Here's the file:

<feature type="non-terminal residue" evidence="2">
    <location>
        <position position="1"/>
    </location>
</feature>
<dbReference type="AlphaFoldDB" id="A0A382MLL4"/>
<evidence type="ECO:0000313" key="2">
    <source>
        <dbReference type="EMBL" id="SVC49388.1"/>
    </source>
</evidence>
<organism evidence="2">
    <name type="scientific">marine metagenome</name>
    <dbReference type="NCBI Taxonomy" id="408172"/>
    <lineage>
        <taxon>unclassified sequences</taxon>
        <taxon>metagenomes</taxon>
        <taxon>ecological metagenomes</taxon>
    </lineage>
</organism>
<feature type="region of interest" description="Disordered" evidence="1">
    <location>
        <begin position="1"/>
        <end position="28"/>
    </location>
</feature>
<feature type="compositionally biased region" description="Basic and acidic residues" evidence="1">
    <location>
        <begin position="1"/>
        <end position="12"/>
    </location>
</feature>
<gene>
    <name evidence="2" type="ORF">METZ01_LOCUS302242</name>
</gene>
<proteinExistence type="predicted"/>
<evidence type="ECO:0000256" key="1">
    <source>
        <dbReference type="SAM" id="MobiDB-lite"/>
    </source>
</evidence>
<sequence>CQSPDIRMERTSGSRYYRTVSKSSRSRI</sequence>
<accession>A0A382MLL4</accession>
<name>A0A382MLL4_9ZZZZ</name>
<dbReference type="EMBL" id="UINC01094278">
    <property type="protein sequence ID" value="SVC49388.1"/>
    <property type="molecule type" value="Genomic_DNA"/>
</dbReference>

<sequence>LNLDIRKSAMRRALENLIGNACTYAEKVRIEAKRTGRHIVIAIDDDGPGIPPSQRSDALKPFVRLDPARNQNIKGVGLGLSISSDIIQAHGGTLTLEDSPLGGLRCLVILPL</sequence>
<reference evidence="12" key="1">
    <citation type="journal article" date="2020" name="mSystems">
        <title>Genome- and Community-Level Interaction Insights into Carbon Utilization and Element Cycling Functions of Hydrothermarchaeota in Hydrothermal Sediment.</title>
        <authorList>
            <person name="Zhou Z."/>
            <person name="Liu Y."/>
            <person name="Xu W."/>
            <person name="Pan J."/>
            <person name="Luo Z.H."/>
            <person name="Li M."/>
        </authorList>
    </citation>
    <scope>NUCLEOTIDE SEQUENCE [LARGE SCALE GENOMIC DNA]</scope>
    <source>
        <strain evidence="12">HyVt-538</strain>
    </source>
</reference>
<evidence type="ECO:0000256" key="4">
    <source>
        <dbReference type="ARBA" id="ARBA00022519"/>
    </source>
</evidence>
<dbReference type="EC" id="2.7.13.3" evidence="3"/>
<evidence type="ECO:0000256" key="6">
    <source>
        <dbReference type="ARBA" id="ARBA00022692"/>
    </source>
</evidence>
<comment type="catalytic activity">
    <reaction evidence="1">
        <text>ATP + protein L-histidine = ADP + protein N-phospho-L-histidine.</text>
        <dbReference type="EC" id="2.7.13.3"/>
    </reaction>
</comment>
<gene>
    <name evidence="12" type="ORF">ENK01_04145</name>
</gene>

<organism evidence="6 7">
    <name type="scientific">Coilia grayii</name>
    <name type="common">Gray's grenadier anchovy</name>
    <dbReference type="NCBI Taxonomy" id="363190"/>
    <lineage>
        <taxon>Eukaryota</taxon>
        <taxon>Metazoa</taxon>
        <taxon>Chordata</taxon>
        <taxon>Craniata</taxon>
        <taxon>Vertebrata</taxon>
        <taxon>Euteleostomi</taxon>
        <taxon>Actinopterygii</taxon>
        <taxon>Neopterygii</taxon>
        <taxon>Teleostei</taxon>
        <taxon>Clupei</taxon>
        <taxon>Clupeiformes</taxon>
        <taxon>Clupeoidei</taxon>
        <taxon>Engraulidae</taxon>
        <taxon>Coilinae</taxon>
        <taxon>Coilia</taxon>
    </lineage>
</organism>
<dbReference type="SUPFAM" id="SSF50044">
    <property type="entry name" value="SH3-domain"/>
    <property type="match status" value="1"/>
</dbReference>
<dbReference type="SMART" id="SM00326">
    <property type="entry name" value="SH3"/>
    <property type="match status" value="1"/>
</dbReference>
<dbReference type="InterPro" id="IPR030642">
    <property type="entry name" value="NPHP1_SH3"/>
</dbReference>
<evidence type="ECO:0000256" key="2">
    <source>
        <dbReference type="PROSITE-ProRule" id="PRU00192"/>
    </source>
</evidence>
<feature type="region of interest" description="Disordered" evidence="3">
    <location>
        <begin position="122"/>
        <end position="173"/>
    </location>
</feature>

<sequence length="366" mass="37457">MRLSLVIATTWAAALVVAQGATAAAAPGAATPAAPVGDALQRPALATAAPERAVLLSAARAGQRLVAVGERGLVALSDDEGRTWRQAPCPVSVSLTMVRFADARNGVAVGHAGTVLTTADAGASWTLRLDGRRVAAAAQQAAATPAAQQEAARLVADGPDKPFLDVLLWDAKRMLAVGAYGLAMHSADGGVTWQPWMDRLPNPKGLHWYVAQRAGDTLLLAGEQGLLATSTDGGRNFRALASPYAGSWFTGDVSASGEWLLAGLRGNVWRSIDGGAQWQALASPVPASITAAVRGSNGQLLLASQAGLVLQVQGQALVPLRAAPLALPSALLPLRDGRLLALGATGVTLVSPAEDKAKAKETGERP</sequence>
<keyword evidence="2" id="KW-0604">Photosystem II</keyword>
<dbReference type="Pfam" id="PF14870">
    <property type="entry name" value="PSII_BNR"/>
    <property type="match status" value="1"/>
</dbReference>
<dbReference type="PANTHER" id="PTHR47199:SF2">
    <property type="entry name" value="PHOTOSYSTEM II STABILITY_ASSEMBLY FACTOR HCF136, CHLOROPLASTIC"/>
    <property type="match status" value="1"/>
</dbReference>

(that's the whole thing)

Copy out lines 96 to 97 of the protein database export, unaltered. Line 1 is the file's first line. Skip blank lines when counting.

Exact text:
        <taxon>Vertebrata</taxon>
        <taxon>Euteleostomi</taxon>